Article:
The other two thanked the butler before anything else was said. They drank in silence until the butler had left the room. "So, how did you come to be in our field, Mademoiselle?" Madame de Changy asked, a knowing smile. "And can I call you Thora?" Sylvia noticed the younger de Changy give his mother a look, almost as if he wanted to glare or protest. The older woman didn't see through. Sylvia doubted she would have paid him any mind.
Sylvia cursed, she wasn't prepared for this. "Sure. Umm, I was out for a walk when I got lost," Sylvia started, cursing herself yet again, knowing immediately they were not going to believe her. "I have been having Insomnia at night none stop for a while, along with nightmares, so I haven't had a good night sleep in ages. I feel so damn tired all the time. I decided I'd have a quick nap because I couldn't think straight... not to mention I was walking like a drunk man. Your woods seemed nice, so I decided to sleep in there?" Sylvia didn't look at them, she couldn't. Even she started to not believe her story, her confidence going out the window.
There were a few moments of silence, and from the glances Sylvia stole, it looked as though the de Changy's were thinking. Then they both frowned, the younger one giving her a very suspicious, almost accusing look. "Do you realise I don't believe that for a second?" Madame de Changy said, raising her eyebrows at the girl, a note of warning in her voice.
Sylvia sighed. "I suspected as much." Sylvia nodded, wondering what to do now.
She supposed she could use magic to influence their minds, but it seemed wrong. It was certainly risky, as Sylvia would never forgive herself if she destroyed their minds, which was possible unless she used the mind influencing unforgivable, which had its own problems.
Not to mention it didn't always last, fading over weeks to years, meaning their memories could return anyway. Using magic on the mind was dangerous for even someone who was good at it, but Sylvia wasn't that great with anything to do with the mind, and she couldn't risk it. She couldn't.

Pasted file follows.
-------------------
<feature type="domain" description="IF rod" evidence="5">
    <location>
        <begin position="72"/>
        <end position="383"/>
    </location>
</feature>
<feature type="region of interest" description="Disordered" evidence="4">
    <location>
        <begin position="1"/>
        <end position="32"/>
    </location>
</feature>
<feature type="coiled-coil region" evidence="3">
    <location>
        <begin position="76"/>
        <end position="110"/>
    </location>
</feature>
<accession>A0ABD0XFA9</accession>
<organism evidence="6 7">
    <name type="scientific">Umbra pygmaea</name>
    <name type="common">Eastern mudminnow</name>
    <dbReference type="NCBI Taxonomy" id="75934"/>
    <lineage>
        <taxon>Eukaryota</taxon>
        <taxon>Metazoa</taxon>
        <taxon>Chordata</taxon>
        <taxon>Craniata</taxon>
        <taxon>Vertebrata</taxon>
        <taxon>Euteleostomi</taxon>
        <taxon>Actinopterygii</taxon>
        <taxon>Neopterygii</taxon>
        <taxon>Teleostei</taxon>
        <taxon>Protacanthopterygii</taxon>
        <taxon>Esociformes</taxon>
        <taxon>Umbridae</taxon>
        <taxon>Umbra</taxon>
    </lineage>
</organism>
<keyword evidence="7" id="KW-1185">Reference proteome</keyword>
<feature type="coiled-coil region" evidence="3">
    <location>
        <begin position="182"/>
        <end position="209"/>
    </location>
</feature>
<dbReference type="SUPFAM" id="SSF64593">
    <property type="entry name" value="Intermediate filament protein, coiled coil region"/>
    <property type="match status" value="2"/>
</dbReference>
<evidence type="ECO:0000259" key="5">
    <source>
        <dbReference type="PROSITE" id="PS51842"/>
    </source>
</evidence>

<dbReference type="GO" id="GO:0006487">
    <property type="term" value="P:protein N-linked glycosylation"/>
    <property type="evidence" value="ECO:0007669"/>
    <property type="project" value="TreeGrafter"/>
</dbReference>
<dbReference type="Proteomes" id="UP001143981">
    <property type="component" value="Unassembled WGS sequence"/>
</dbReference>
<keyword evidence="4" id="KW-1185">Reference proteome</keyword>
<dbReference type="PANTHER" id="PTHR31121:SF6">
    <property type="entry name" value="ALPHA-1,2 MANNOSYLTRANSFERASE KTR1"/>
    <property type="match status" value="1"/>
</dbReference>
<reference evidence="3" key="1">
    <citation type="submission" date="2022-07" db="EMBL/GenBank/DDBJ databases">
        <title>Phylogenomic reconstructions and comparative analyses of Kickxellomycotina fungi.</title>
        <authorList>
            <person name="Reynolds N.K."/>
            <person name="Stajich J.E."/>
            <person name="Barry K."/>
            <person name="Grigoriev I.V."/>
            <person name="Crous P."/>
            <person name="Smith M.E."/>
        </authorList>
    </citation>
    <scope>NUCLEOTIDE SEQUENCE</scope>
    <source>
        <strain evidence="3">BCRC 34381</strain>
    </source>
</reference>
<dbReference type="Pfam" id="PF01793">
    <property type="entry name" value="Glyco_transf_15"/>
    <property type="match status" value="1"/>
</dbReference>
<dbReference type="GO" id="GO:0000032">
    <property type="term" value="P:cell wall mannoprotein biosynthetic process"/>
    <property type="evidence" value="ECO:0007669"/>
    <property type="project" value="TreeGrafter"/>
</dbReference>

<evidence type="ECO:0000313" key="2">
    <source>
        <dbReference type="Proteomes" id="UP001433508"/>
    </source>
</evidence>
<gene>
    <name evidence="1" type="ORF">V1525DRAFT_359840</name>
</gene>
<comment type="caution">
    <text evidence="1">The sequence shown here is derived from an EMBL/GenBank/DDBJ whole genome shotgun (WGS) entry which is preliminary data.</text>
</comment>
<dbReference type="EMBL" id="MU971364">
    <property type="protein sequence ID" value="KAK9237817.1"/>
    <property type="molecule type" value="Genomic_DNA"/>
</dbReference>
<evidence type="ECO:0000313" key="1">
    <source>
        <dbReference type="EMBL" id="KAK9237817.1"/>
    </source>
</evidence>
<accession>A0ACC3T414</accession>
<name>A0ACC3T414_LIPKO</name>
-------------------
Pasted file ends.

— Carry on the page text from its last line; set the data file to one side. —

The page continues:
"Why don't you just tell us the truth?" Raoul asked, narrowing his eyes suspiciously, unable to understand why she wouldn't tell the truth. Unless she was up to no good... In which case, they needed the police. He felt torn between just calling them right now or hearing the girl out.
"It's difficult to explain, and I am not exactly allowed to. I'm not sure you guys would believe me, anyway," Sylvia said. Then she rambled on, not on purposely, (but not exactly accidentally,) giving half of it away. Her eyes were very interested in the roof. "Though, I suppose I wouldn't technologically be bound to the Statue of Secrecy, considering I have no connections to this world. But it's not in the spirit of the law..."
"Umm, I don't mean to be rude, Evans, but what are you on about?" Raoul asked, looking at the raven-haired girl confusedly. Perhaps she had simply escaped a mental hospital? Yes, that made sense. He currently rolled with that, which made him feel even more conflicted about doing nothing: if she was mad, who knew what she could do?
"Oops!" Sylvia covered her mouth. "I said too much," Sylvia gasped, wondering what to do now. Should she just tell the truth? Should she risk damaging them and erasing their memories of her, just in case? Should she leave it and make up an excuse?
"Just tell us, dear," Mrs de Changy urged, her tone changing to be soft and kind. "We're both pretty open and laid-back people. If it's secret, we won't tell. Will we, Raoul?"
Raoul looked as though he wanted to disagree, or certainly put on the spot. "No, we won't." he nodded hastily eventually, not able to see a problem with that. He felt a little uncomfortable agreeing to that, especially when this woman seemed insane or a freak.
That aside, he was willing to give her a chance, unless she was wanted. Even then, depending on his mother's opinion, it may only be if she had stolen a lot or murdered. Raoul grimaced: perhaps his friends were right, he did need to move out. He was way too dependant on his mother and what she thought.
"Okay," Sylvia said nervously, just preventing herself from stuttering. She figured if this blew up, she would just have to erase their memories. For now, she would go the whole hog, seeing where that would take her. Under the guise of scratch her arm, she sneakily pulled her wand and cast some privacy spells. Sylvia wasn't sure if she had completely hidden it, though. Raoul de Changy gave her an odd look, suggesting he noticed something.